In her otherwise excellent article on the task facing Sir Ron Dearing (THES, March 8), Lucy Hodges misses an important distinction. While it may be true that the review has bought time for the Government to sort out its philosophical confusion about what higher education is for, and how, in the long run, it can be financed, it is not the case that Sir Ron's appointment has "brought peace in the universities until the next general election".
The universities are facing not war but bankruptcy. Expansion has been achieved by degrading the quality of student life, and by increasing staff workloads while eroding salaries. This is why the Association of University Teachers, together with the students, vice chancellors and principals are campaigning to explain the crisis provoked by the budget cuts and to persuade the Government that these must be reversed. That campaign will continue up to, during, and beyond the general election.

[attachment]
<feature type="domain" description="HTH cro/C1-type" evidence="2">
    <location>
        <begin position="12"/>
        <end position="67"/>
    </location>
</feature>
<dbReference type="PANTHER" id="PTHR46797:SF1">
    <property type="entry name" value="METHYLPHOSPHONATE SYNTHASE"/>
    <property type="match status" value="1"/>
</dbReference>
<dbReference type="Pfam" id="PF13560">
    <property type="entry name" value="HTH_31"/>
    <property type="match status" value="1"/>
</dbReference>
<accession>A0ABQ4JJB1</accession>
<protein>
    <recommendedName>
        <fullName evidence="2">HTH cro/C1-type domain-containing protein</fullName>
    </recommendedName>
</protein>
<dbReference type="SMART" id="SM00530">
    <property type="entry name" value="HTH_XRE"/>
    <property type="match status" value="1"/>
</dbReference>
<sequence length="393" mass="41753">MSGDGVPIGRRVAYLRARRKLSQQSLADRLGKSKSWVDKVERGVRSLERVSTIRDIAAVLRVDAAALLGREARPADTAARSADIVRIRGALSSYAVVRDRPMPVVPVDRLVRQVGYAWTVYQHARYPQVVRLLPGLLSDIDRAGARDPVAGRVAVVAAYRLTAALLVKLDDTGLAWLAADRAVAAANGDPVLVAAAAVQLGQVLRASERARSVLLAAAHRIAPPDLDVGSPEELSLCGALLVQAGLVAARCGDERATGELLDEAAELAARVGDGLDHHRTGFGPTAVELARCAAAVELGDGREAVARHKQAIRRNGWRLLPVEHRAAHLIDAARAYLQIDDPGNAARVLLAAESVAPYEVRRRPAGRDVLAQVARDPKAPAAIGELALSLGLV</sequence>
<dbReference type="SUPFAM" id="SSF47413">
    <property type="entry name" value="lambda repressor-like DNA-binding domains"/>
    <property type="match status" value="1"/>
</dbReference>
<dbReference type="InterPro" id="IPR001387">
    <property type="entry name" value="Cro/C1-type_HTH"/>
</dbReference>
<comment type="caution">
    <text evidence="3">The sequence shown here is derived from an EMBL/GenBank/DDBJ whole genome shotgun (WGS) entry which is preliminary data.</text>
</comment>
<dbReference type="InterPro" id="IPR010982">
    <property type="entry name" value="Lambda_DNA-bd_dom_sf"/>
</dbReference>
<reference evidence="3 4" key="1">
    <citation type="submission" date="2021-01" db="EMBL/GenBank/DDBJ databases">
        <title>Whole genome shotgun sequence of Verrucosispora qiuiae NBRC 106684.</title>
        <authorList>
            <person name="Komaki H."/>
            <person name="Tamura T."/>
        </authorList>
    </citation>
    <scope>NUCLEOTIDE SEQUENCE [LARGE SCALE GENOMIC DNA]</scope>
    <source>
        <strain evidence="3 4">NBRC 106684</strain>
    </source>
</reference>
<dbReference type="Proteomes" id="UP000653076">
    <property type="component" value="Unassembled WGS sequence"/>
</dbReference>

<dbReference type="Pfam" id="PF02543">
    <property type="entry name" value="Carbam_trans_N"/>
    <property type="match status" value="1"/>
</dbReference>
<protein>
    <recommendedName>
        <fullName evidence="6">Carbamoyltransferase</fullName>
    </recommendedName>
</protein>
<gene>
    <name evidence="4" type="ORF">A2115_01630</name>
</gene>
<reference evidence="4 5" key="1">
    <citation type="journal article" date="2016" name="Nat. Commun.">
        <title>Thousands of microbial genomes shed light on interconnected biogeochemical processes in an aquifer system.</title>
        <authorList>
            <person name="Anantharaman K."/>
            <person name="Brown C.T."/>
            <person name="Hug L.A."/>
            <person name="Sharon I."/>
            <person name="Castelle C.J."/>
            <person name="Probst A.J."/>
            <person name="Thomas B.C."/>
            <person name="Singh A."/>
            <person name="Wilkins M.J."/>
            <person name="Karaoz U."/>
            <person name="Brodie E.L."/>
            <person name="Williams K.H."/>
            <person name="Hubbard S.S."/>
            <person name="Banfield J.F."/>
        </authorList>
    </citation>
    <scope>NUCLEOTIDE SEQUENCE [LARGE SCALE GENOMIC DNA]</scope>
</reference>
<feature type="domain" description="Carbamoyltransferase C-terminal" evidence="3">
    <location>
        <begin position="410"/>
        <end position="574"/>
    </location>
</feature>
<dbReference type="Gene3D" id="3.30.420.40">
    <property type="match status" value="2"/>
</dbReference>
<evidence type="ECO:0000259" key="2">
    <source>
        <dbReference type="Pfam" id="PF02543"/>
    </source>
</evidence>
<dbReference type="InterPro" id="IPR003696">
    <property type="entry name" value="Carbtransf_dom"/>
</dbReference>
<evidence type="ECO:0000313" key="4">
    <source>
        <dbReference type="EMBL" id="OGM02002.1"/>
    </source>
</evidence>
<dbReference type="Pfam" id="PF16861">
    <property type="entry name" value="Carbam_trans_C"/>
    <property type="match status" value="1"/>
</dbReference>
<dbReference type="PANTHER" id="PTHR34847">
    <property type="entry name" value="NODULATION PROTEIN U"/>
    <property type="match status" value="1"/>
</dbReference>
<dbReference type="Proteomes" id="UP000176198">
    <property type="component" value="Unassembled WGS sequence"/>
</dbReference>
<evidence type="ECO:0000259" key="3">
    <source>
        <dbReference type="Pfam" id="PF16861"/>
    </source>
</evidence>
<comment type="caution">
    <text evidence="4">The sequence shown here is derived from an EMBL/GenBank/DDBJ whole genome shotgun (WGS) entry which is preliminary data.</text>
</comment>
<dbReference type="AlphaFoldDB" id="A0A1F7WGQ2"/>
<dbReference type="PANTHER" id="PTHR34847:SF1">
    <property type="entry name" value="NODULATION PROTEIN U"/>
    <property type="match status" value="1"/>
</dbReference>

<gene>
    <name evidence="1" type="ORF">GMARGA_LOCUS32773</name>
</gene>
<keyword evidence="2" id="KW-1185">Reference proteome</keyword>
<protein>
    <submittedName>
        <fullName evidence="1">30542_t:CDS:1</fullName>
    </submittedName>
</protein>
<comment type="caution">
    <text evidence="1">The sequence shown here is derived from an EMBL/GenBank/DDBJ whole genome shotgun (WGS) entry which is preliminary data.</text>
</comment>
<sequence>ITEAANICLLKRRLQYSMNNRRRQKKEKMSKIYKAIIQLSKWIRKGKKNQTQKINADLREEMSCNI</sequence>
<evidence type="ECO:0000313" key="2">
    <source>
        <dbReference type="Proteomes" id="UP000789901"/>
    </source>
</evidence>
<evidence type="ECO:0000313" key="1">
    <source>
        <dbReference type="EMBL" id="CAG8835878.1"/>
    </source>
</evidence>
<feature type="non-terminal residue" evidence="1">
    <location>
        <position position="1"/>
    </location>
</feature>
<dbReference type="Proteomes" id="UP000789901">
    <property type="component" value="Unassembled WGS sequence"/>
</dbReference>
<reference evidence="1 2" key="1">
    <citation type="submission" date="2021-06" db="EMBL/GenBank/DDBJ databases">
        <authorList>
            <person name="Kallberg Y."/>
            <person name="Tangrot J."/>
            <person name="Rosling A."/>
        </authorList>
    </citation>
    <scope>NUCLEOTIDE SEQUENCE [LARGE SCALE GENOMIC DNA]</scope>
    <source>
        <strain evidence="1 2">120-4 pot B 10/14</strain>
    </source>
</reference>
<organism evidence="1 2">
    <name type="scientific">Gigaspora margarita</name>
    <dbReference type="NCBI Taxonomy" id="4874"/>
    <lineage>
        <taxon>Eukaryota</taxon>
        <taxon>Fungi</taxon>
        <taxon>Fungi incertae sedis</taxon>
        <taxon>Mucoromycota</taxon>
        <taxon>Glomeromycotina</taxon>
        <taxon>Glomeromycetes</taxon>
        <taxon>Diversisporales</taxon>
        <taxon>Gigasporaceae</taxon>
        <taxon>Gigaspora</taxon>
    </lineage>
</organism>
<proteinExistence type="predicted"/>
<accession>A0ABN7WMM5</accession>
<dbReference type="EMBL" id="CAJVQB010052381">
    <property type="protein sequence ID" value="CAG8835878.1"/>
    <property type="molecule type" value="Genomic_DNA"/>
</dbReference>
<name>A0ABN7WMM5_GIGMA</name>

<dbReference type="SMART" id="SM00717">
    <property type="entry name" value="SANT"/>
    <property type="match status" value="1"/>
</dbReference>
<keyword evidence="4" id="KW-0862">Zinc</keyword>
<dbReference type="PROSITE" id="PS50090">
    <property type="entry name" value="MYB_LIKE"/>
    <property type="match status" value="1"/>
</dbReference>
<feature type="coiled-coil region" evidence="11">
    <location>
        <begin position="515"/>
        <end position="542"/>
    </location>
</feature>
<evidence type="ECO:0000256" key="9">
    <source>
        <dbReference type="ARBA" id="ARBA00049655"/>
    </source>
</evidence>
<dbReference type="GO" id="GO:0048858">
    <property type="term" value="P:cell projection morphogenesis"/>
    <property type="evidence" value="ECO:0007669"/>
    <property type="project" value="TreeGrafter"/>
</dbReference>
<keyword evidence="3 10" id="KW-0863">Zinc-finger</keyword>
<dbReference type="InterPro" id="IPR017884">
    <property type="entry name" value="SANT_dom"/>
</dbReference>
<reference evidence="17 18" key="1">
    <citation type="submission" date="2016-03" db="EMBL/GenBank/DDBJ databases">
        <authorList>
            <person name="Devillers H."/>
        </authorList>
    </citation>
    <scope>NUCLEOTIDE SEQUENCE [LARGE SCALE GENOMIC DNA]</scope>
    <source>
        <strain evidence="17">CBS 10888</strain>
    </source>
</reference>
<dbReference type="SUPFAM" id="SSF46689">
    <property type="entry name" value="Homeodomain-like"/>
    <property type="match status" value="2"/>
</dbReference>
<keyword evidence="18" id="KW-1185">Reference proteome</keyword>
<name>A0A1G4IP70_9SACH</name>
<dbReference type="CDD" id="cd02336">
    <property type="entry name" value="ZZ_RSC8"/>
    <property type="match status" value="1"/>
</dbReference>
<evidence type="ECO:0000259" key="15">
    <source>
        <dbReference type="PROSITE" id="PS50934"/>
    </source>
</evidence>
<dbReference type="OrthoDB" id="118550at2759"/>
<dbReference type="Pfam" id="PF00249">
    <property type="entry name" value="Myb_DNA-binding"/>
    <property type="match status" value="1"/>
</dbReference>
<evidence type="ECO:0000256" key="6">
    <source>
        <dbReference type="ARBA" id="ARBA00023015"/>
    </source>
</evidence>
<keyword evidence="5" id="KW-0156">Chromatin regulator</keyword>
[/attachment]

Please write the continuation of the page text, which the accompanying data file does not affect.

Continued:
The Committee of Vice Chancellors and Principals has made it clear that its threat to impose a Pounds 300 "entry fee" will remain unless the next budget undoes the damage.
The situation is bad now. By the time Sir Ron reports, it will be far worse; unless those of us who care about the universities can persuade politicians that higher education is going to be a key election issue.
In that election, and after, we will be demanding a hearing, not "waiting for Dearing".
PHILIP BURGESS Department of psychology University of Dundee